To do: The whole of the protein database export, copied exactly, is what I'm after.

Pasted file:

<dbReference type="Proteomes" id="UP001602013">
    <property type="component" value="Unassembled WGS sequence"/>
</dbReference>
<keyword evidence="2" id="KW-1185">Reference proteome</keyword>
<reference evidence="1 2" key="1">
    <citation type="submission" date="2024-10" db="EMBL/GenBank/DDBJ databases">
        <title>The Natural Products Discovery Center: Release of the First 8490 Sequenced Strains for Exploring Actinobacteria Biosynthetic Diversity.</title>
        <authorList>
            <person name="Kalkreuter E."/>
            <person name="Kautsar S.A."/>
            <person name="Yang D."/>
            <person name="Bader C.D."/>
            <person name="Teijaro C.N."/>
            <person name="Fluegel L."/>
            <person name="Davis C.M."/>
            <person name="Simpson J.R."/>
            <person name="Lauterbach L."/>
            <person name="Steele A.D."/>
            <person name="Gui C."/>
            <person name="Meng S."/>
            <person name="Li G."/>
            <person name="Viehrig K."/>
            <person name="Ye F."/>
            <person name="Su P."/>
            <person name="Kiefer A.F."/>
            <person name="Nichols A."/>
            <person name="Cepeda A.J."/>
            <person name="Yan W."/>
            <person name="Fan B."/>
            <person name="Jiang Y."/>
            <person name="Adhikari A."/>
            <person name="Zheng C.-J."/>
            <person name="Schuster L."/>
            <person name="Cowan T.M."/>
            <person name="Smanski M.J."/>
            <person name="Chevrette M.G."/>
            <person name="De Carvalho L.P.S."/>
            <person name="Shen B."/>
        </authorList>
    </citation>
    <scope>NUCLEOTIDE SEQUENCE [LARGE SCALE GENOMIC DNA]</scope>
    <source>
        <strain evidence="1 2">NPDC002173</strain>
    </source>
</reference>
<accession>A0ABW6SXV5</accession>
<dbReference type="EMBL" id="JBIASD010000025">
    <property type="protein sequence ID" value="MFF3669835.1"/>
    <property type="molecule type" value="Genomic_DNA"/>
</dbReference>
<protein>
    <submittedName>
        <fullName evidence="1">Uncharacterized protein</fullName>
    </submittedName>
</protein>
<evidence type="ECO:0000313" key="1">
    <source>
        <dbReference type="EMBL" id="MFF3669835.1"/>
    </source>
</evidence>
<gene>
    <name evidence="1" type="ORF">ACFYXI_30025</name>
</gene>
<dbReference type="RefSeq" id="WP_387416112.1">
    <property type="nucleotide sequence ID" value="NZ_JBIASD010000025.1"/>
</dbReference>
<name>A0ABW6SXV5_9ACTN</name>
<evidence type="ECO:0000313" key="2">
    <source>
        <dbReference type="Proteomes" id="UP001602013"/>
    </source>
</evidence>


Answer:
<dbReference type="Proteomes" id="UP001602013">
    <property type="component" value="Unassembled WGS sequence"/>
</dbReference>
<keyword evidence="2" id="KW-1185">Reference proteome</keyword>
<reference evidence="1 2" key="1">
    <citation type="submission" date="2024-10" db="EMBL/GenBank/DDBJ databases">
        <title>The Natural Products Discovery Center: Release of the First 8490 Sequenced Strains for Exploring Actinobacteria Biosynthetic Diversity.</title>
        <authorList>
            <person name="Kalkreuter E."/>
            <person name="Kautsar S.A."/>
            <person name="Yang D."/>
            <person name="Bader C.D."/>
            <person name="Teijaro C.N."/>
            <person name="Fluegel L."/>
            <person name="Davis C.M."/>
            <person name="Simpson J.R."/>
            <person name="Lauterbach L."/>
            <person name="Steele A.D."/>
            <person name="Gui C."/>
            <person name="Meng S."/>
            <person name="Li G."/>
            <person name="Viehrig K."/>
            <person name="Ye F."/>
            <person name="Su P."/>
            <person name="Kiefer A.F."/>
            <person name="Nichols A."/>
            <person name="Cepeda A.J."/>
            <person name="Yan W."/>
            <person name="Fan B."/>
            <person name="Jiang Y."/>
            <person name="Adhikari A."/>
            <person name="Zheng C.-J."/>
            <person name="Schuster L."/>
            <person name="Cowan T.M."/>
            <person name="Smanski M.J."/>
            <person name="Chevrette M.G."/>
            <person name="De Carvalho L.P.S."/>
            <person name="Shen B."/>
        </authorList>
    </citation>
    <scope>NUCLEOTIDE SEQUENCE [LARGE SCALE GENOMIC DNA]</scope>
    <source>
        <strain evidence="1 2">NPDC002173</strain>
    </source>
</reference>
<accession>A0ABW6SXV5</accession>
<dbReference type="EMBL" id="JBIASD010000025">
    <property type="protein sequence ID" value="MFF3669835.1"/>
    <property type="molecule type" value="Genomic_DNA"/>
</dbReference>
<protein>
    <submittedName>
        <fullName evidence="1">Uncharacterized protein</fullName>
    </submittedName>
</protein>
<evidence type="ECO:0000313" key="1">
    <source>
        <dbReference type="EMBL" id="MFF3669835.1"/>
    </source>
</evidence>
<gene>
    <name evidence="1" type="ORF">ACFYXI_30025</name>
</gene>
<dbReference type="RefSeq" id="WP_387416112.1">
    <property type="nucleotide sequence ID" value="NZ_JBIASD010000025.1"/>
</dbReference>
<name>A0ABW6SXV5_9ACTN</name>
<evidence type="ECO:0000313" key="2">
    <source>
        <dbReference type="Proteomes" id="UP001602013"/>
    </source>
</evidence>